Why do we celebrate Raksha Bandhan?

Why do we celebrate Raksha Bandhan?


In the month of Sravana(July/August), Raksha Bandhan is celebrated on the full-moon day. Depicting the love of a brother for his sister.

Raksha Bandhan is celebrated by sisters tying Rakhi on the Writs of their brothers to protect them from any evil influences. At the same time, praying for their long life and happiness. Brothers, in turn, give gifts as a mark, which promises that they will protect their sisters from any harm that may befall them.

Also Read: 10 Exciting Rakhi Gifts to Surprise your Sibling

“The bond of protection, obligation or care,” this expression is derived from Sanskrit, also devoted as the sacred verse of unity and as a symbol of life’s advancement and a messenger of togetherness. Rakhis being a lifeless gesture, portrays to inhabit holy feelings and well wishes. Famously celebrated in the Northern part of India.

History of Raksha Bandhan

Raksha Bandhan

Raksha Bandhan is connected way back from the Hindu Mythological era. According to which, in Mahabharata, also knows as the Great Indian Epic, Draupadi, wife of the Pandavas, seemed to had torn the corner of her sari to prevent Lord Krishna’s wrist from bleeding—hurting himself inadvertently, which created a sacred bond of brother and sister between them. Krishna promised Draupadi that he will always try to protect her.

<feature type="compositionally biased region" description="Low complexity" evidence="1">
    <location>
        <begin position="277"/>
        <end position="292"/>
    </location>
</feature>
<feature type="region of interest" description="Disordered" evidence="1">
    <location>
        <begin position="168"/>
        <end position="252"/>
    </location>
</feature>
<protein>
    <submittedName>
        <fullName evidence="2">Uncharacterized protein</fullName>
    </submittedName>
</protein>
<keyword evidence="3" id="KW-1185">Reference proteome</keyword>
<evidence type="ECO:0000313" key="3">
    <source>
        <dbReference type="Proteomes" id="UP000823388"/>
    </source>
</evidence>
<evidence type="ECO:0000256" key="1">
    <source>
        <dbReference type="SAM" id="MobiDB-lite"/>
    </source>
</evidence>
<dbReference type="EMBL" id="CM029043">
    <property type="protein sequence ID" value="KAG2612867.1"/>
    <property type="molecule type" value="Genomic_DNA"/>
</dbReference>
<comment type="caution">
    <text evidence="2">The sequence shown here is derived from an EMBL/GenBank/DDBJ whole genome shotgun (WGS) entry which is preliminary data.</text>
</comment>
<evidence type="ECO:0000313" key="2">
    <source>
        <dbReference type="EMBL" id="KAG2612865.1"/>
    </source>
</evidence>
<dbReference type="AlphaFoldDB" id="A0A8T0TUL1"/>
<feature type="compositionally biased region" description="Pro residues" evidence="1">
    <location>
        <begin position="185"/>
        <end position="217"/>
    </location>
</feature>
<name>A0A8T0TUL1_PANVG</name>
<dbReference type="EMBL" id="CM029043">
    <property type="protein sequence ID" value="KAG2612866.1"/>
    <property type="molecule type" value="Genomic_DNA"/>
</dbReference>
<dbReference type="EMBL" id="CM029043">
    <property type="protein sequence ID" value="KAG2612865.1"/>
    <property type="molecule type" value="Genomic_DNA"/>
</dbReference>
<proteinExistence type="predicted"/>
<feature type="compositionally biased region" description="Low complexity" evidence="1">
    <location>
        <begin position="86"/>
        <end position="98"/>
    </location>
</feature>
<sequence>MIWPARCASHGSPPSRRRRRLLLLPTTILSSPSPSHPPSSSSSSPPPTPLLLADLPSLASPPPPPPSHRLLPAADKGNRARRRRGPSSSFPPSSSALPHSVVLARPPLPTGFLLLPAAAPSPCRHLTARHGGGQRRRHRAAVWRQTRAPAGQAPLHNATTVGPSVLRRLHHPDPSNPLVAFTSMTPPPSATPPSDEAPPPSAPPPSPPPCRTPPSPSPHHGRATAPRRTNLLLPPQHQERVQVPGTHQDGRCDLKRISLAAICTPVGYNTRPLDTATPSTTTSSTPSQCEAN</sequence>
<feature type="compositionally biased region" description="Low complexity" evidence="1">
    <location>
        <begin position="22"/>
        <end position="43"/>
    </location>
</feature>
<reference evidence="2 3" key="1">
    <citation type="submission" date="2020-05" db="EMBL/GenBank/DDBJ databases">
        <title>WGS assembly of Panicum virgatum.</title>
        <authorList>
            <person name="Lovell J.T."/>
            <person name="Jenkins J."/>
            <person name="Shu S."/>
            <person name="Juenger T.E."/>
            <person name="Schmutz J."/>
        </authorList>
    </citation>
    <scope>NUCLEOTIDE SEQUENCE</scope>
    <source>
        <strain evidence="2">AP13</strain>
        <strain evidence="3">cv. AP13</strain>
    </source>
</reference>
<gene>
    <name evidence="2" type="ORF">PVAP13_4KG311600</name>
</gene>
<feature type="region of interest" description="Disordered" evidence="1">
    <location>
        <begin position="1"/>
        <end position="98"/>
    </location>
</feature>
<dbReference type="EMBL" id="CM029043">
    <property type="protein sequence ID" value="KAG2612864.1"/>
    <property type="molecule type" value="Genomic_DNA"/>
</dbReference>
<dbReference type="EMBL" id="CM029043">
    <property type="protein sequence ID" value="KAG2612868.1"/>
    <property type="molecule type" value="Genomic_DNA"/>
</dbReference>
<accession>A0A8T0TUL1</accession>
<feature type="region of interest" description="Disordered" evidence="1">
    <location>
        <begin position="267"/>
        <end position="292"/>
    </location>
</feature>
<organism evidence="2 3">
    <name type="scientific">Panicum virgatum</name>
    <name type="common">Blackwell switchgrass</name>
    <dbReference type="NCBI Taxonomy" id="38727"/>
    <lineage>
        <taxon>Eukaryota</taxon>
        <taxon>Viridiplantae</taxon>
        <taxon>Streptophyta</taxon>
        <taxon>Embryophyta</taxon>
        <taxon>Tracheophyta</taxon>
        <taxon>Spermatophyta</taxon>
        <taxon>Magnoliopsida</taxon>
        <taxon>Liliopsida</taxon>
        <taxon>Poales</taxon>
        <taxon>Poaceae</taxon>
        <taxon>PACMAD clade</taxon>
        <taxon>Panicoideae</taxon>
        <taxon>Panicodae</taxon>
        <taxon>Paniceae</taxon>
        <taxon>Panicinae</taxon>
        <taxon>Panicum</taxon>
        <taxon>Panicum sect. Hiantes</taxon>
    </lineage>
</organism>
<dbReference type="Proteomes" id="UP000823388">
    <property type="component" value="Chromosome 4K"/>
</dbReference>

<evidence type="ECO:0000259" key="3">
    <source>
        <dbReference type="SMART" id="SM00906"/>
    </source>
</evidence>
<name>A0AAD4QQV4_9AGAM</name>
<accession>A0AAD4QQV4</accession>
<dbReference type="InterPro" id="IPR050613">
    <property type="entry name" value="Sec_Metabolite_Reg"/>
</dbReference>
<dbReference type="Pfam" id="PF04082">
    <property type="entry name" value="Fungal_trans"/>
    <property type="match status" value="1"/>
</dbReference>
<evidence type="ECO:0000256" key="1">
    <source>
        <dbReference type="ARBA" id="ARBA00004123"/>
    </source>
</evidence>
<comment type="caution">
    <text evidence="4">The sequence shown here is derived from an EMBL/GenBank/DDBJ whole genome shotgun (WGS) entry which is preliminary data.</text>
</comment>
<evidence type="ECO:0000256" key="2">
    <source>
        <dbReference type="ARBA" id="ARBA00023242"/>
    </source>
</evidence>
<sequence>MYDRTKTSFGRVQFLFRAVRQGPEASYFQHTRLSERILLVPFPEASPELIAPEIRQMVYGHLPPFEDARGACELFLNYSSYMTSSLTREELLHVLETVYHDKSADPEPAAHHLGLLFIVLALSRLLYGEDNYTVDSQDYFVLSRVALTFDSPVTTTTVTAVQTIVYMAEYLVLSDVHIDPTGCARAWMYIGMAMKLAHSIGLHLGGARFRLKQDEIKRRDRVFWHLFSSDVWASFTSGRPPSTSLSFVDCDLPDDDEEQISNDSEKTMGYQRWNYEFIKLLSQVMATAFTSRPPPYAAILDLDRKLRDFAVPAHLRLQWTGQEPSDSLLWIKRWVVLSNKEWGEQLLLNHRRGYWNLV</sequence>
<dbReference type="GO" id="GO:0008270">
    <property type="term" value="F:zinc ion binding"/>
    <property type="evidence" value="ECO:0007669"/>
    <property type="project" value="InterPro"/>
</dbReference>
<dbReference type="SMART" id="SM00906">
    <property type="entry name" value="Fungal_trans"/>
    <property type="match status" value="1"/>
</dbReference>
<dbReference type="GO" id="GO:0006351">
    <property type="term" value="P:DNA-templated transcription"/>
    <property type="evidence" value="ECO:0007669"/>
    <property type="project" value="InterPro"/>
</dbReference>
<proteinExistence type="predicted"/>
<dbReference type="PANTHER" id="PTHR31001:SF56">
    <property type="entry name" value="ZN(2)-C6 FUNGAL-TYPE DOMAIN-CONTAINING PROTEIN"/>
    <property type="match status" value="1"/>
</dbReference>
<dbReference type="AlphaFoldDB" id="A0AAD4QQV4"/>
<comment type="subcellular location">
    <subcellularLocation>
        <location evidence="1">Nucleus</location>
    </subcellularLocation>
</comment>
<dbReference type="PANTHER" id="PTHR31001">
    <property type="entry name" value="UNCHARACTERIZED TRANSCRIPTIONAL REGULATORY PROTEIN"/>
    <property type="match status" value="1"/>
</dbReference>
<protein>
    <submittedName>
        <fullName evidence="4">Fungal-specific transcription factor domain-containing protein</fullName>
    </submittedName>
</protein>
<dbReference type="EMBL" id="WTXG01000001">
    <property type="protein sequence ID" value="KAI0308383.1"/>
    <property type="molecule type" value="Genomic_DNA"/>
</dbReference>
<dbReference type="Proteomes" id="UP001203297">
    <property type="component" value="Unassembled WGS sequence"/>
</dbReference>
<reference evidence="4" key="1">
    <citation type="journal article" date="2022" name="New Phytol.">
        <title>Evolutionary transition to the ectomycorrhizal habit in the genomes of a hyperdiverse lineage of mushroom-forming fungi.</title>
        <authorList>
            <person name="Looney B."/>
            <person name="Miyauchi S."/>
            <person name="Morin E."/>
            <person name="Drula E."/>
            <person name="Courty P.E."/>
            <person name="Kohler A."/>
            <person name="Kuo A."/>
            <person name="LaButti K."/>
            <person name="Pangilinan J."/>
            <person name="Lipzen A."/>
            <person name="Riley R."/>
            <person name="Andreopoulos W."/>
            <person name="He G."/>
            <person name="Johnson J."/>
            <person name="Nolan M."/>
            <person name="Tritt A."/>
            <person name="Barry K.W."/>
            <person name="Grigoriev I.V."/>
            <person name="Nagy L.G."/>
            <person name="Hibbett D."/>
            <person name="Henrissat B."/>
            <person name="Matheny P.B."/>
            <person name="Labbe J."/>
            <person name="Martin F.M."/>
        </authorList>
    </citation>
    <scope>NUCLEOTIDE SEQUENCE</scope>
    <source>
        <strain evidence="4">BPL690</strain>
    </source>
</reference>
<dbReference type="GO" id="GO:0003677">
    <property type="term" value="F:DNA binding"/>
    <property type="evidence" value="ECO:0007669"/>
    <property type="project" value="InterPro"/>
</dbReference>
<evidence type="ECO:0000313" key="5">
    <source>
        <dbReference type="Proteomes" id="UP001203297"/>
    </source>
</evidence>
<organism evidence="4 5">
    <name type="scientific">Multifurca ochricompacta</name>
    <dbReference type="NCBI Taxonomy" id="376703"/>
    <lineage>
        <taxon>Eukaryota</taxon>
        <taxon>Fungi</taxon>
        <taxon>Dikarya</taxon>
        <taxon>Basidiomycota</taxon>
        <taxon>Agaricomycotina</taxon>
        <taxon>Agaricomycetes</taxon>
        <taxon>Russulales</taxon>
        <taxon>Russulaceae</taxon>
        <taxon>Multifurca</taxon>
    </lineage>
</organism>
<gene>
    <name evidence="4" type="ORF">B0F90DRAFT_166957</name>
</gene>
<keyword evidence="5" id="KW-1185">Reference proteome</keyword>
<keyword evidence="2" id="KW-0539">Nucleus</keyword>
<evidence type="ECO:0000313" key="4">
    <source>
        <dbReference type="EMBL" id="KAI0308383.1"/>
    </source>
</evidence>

Krishna, according to the 137th chapter of the Uttara Parva in the Bhavishya Purana, he describes to Yudhisthira the rituals of having Raksha(protection) tied to his right wrist by the royal priest (The Rajpurohit) on the Purnima(Full Moon day) in the month of Shravana according to the Hindu calendar.

This marked the beginning of Raksha Bandhan.

This sacred occasion is also found in the links of Goddess Santoshi and the relationship between Goddess Laxmi and King Bali fabricated in various such fables. The belief also follows that Lord Yama (The God of Death) and his sister Yamuna (River). That Yamuna tied Rakhi to Yama and bestowed him immortality.

It is also considered that this festival gained popularity after Rani Karnavati, the widowed queen of Chittor, sent a Rakhi to Mughal emperor Humayun when she needed his help due to the crisis she faced in her state.

In Medieval India, in some places, where women felt unsafe or in danger tied Rakhi on the wrist of men, which regarded them as brothers. This signifies the strength of Rakhi in any form. Lining it to the verge of emotional bonding.

How Raksha Bandhan evolved during the years

From mythology to ancient times, Raksha Bandhan is celebrated as the virtue to bind the bond between brothers and sisters and strengthen it. The tradition has evolved its disposition, no doubt. But, the values are still guarded and respected.

Raksha Bandhan

By exchanging gifts and celebrating this occasion with colorful attire with grand feasts, the ritual has become even more versatile than usual.

Also Read: Surprise your Best Friend with these Amazing 12 Friendship Day Gifts Ideas

Personally, whatever be the stories or myths that revolve behind this occasion, it is celebrated with full enthusiasm but again with a hint of modern trends. The ritual of Rakhi does not contain to blood-related siblings. Its importance has now captured the entire nation influencing the globe.

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